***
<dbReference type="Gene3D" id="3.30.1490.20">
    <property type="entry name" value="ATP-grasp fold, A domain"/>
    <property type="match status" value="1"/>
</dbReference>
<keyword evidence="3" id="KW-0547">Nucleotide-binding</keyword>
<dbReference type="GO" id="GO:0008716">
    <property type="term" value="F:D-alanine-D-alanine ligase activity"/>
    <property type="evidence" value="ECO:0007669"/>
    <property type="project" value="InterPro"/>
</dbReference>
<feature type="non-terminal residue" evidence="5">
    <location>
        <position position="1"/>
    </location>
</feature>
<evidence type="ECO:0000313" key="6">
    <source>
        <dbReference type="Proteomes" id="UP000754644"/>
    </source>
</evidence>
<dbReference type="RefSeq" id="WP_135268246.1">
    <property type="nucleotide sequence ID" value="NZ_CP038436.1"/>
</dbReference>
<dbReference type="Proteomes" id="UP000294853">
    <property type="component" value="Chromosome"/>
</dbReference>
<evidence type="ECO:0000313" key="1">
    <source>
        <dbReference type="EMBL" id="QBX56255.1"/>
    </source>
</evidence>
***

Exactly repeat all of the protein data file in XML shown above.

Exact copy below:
<dbReference type="Gene3D" id="3.30.1490.20">
    <property type="entry name" value="ATP-grasp fold, A domain"/>
    <property type="match status" value="1"/>
</dbReference>
<keyword evidence="3" id="KW-0547">Nucleotide-binding</keyword>
<dbReference type="GO" id="GO:0008716">
    <property type="term" value="F:D-alanine-D-alanine ligase activity"/>
    <property type="evidence" value="ECO:0007669"/>
    <property type="project" value="InterPro"/>
</dbReference>
<feature type="non-terminal residue" evidence="5">
    <location>
        <position position="1"/>
    </location>
</feature>
<evidence type="ECO:0000313" key="6">
    <source>
        <dbReference type="Proteomes" id="UP000754644"/>
    </source>
</evidence>
<dbReference type="RefSeq" id="WP_135268246.1">
    <property type="nucleotide sequence ID" value="NZ_CP038436.1"/>
</dbReference>
<dbReference type="Proteomes" id="UP000294853">
    <property type="component" value="Chromosome"/>
</dbReference>
<evidence type="ECO:0000313" key="1">
    <source>
        <dbReference type="EMBL" id="QBX56255.1"/>
    </source>
</evidence>